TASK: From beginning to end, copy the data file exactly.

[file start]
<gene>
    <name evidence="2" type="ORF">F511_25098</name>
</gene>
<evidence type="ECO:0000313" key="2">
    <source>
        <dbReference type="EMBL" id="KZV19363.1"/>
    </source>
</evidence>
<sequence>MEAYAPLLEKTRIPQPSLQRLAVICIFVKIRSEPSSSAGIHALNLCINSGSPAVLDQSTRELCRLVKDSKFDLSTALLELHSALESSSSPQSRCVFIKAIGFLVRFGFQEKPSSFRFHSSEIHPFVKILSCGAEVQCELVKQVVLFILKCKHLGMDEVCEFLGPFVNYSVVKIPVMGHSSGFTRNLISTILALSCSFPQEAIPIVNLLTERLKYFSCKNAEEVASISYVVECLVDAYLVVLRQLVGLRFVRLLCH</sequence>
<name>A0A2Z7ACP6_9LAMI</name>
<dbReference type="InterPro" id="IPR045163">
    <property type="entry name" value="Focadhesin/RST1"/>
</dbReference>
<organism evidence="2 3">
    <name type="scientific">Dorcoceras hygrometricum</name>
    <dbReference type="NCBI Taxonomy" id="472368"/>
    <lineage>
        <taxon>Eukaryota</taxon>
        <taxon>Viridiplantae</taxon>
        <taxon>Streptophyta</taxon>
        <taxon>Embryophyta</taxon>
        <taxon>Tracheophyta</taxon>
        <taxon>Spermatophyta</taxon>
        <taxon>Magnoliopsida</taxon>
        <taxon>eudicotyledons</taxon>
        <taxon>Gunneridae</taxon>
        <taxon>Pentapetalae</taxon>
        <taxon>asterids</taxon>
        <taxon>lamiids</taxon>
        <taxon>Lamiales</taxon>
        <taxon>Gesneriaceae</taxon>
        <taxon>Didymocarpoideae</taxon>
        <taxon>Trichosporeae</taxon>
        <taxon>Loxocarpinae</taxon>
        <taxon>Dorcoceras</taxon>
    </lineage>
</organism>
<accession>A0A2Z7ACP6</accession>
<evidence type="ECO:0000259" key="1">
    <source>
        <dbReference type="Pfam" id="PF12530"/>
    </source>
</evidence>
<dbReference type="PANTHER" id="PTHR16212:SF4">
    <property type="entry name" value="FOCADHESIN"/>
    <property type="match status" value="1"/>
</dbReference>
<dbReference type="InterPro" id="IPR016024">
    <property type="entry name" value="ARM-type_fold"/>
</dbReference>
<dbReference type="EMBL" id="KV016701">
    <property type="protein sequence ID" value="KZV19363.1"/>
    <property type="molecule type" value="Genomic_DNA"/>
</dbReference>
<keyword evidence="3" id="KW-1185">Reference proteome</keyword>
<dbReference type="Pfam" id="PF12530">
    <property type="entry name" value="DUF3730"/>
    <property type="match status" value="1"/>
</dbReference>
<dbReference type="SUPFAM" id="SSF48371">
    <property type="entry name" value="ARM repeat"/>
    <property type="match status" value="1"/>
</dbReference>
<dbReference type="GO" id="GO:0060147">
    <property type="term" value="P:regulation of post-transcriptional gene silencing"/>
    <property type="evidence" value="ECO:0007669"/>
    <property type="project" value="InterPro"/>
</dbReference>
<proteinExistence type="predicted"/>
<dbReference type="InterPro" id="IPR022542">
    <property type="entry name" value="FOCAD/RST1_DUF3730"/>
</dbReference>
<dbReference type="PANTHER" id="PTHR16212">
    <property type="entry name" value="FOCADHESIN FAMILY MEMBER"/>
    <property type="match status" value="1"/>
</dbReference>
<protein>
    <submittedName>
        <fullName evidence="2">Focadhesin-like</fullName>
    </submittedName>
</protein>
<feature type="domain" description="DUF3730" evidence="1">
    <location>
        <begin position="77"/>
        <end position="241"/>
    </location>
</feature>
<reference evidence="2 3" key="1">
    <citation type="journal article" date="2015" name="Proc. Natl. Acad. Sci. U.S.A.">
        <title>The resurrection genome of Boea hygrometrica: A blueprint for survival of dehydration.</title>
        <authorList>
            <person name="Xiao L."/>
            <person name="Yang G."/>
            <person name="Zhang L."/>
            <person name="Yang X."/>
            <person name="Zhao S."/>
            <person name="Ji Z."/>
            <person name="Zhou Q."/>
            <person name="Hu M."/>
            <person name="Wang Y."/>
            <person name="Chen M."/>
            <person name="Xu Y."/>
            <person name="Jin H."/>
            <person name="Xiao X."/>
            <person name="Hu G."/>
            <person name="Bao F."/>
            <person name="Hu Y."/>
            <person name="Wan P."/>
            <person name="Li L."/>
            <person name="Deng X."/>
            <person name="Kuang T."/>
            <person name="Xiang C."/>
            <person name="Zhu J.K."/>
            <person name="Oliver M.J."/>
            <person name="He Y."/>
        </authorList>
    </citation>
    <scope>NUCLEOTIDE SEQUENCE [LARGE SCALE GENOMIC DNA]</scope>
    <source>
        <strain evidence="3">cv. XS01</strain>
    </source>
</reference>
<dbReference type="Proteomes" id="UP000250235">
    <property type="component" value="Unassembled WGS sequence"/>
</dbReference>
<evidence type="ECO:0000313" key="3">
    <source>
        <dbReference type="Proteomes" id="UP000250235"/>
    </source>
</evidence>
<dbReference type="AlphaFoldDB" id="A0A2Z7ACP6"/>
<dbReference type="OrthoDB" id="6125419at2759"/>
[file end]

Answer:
<gene>
    <name evidence="2" type="ORF">F511_25098</name>
</gene>
<evidence type="ECO:0000313" key="2">
    <source>
        <dbReference type="EMBL" id="KZV19363.1"/>
    </source>
</evidence>
<sequence>MEAYAPLLEKTRIPQPSLQRLAVICIFVKIRSEPSSSAGIHALNLCINSGSPAVLDQSTRELCRLVKDSKFDLSTALLELHSALESSSSPQSRCVFIKAIGFLVRFGFQEKPSSFRFHSSEIHPFVKILSCGAEVQCELVKQVVLFILKCKHLGMDEVCEFLGPFVNYSVVKIPVMGHSSGFTRNLISTILALSCSFPQEAIPIVNLLTERLKYFSCKNAEEVASISYVVECLVDAYLVVLRQLVGLRFVRLLCH</sequence>
<name>A0A2Z7ACP6_9LAMI</name>
<dbReference type="InterPro" id="IPR045163">
    <property type="entry name" value="Focadhesin/RST1"/>
</dbReference>
<organism evidence="2 3">
    <name type="scientific">Dorcoceras hygrometricum</name>
    <dbReference type="NCBI Taxonomy" id="472368"/>
    <lineage>
        <taxon>Eukaryota</taxon>
        <taxon>Viridiplantae</taxon>
        <taxon>Streptophyta</taxon>
        <taxon>Embryophyta</taxon>
        <taxon>Tracheophyta</taxon>
        <taxon>Spermatophyta</taxon>
        <taxon>Magnoliopsida</taxon>
        <taxon>eudicotyledons</taxon>
        <taxon>Gunneridae</taxon>
        <taxon>Pentapetalae</taxon>
        <taxon>asterids</taxon>
        <taxon>lamiids</taxon>
        <taxon>Lamiales</taxon>
        <taxon>Gesneriaceae</taxon>
        <taxon>Didymocarpoideae</taxon>
        <taxon>Trichosporeae</taxon>
        <taxon>Loxocarpinae</taxon>
        <taxon>Dorcoceras</taxon>
    </lineage>
</organism>
<accession>A0A2Z7ACP6</accession>
<evidence type="ECO:0000259" key="1">
    <source>
        <dbReference type="Pfam" id="PF12530"/>
    </source>
</evidence>
<dbReference type="PANTHER" id="PTHR16212:SF4">
    <property type="entry name" value="FOCADHESIN"/>
    <property type="match status" value="1"/>
</dbReference>
<dbReference type="InterPro" id="IPR016024">
    <property type="entry name" value="ARM-type_fold"/>
</dbReference>
<dbReference type="EMBL" id="KV016701">
    <property type="protein sequence ID" value="KZV19363.1"/>
    <property type="molecule type" value="Genomic_DNA"/>
</dbReference>
<keyword evidence="3" id="KW-1185">Reference proteome</keyword>
<dbReference type="Pfam" id="PF12530">
    <property type="entry name" value="DUF3730"/>
    <property type="match status" value="1"/>
</dbReference>
<dbReference type="SUPFAM" id="SSF48371">
    <property type="entry name" value="ARM repeat"/>
    <property type="match status" value="1"/>
</dbReference>
<dbReference type="GO" id="GO:0060147">
    <property type="term" value="P:regulation of post-transcriptional gene silencing"/>
    <property type="evidence" value="ECO:0007669"/>
    <property type="project" value="InterPro"/>
</dbReference>
<proteinExistence type="predicted"/>
<dbReference type="InterPro" id="IPR022542">
    <property type="entry name" value="FOCAD/RST1_DUF3730"/>
</dbReference>
<dbReference type="PANTHER" id="PTHR16212">
    <property type="entry name" value="FOCADHESIN FAMILY MEMBER"/>
    <property type="match status" value="1"/>
</dbReference>
<protein>
    <submittedName>
        <fullName evidence="2">Focadhesin-like</fullName>
    </submittedName>
</protein>
<feature type="domain" description="DUF3730" evidence="1">
    <location>
        <begin position="77"/>
        <end position="241"/>
    </location>
</feature>
<reference evidence="2 3" key="1">
    <citation type="journal article" date="2015" name="Proc. Natl. Acad. Sci. U.S.A.">
        <title>The resurrection genome of Boea hygrometrica: A blueprint for survival of dehydration.</title>
        <authorList>
            <person name="Xiao L."/>
            <person name="Yang G."/>
            <person name="Zhang L."/>
            <person name="Yang X."/>
            <person name="Zhao S."/>
            <person name="Ji Z."/>
            <person name="Zhou Q."/>
            <person name="Hu M."/>
            <person name="Wang Y."/>
            <person name="Chen M."/>
            <person name="Xu Y."/>
            <person name="Jin H."/>
            <person name="Xiao X."/>
            <person name="Hu G."/>
            <person name="Bao F."/>
            <person name="Hu Y."/>
            <person name="Wan P."/>
            <person name="Li L."/>
            <person name="Deng X."/>
            <person name="Kuang T."/>
            <person name="Xiang C."/>
            <person name="Zhu J.K."/>
            <person name="Oliver M.J."/>
            <person name="He Y."/>
        </authorList>
    </citation>
    <scope>NUCLEOTIDE SEQUENCE [LARGE SCALE GENOMIC DNA]</scope>
    <source>
        <strain evidence="3">cv. XS01</strain>
    </source>
</reference>
<dbReference type="Proteomes" id="UP000250235">
    <property type="component" value="Unassembled WGS sequence"/>
</dbReference>
<evidence type="ECO:0000313" key="3">
    <source>
        <dbReference type="Proteomes" id="UP000250235"/>
    </source>
</evidence>
<dbReference type="AlphaFoldDB" id="A0A2Z7ACP6"/>
<dbReference type="OrthoDB" id="6125419at2759"/>